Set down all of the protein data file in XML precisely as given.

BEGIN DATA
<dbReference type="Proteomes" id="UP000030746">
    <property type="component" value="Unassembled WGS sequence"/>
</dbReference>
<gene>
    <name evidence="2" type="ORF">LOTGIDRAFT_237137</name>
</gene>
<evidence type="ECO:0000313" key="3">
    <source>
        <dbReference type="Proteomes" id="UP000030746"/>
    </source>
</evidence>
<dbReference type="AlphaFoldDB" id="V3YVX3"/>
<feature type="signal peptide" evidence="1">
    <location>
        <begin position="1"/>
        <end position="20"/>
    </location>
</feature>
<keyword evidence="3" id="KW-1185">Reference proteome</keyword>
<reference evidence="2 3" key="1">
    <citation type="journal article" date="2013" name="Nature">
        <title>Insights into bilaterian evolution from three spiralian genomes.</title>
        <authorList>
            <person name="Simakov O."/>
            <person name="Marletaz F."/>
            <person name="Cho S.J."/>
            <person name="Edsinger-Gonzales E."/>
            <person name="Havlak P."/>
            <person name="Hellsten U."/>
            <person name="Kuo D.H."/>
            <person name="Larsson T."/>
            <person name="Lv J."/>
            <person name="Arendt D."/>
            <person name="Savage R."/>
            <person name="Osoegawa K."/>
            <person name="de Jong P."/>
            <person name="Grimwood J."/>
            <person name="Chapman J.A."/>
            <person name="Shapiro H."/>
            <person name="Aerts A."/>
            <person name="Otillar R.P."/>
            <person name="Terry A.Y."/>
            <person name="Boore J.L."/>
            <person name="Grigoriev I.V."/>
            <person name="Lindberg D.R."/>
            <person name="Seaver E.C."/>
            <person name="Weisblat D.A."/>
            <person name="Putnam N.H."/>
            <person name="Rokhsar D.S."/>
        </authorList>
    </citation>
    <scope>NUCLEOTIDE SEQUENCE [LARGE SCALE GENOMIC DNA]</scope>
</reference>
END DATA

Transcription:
<dbReference type="Proteomes" id="UP000030746">
    <property type="component" value="Unassembled WGS sequence"/>
</dbReference>
<gene>
    <name evidence="2" type="ORF">LOTGIDRAFT_237137</name>
</gene>
<evidence type="ECO:0000313" key="3">
    <source>
        <dbReference type="Proteomes" id="UP000030746"/>
    </source>
</evidence>
<dbReference type="AlphaFoldDB" id="V3YVX3"/>
<feature type="signal peptide" evidence="1">
    <location>
        <begin position="1"/>
        <end position="20"/>
    </location>
</feature>
<keyword evidence="3" id="KW-1185">Reference proteome</keyword>
<reference evidence="2 3" key="1">
    <citation type="journal article" date="2013" name="Nature">
        <title>Insights into bilaterian evolution from three spiralian genomes.</title>
        <authorList>
            <person name="Simakov O."/>
            <person name="Marletaz F."/>
            <person name="Cho S.J."/>
            <person name="Edsinger-Gonzales E."/>
            <person name="Havlak P."/>
            <person name="Hellsten U."/>
            <person name="Kuo D.H."/>
            <person name="Larsson T."/>
            <person name="Lv J."/>
            <person name="Arendt D."/>
            <person name="Savage R."/>
            <person name="Osoegawa K."/>
            <person name="de Jong P."/>
            <person name="Grimwood J."/>
            <person name="Chapman J.A."/>
            <person name="Shapiro H."/>
            <person name="Aerts A."/>
            <person name="Otillar R.P."/>
            <person name="Terry A.Y."/>
            <person name="Boore J.L."/>
            <person name="Grigoriev I.V."/>
            <person name="Lindberg D.R."/>
            <person name="Seaver E.C."/>
            <person name="Weisblat D.A."/>
            <person name="Putnam N.H."/>
            <person name="Rokhsar D.S."/>
        </authorList>
    </citation>
    <scope>NUCLEOTIDE SEQUENCE [LARGE SCALE GENOMIC DNA]</scope>
</reference>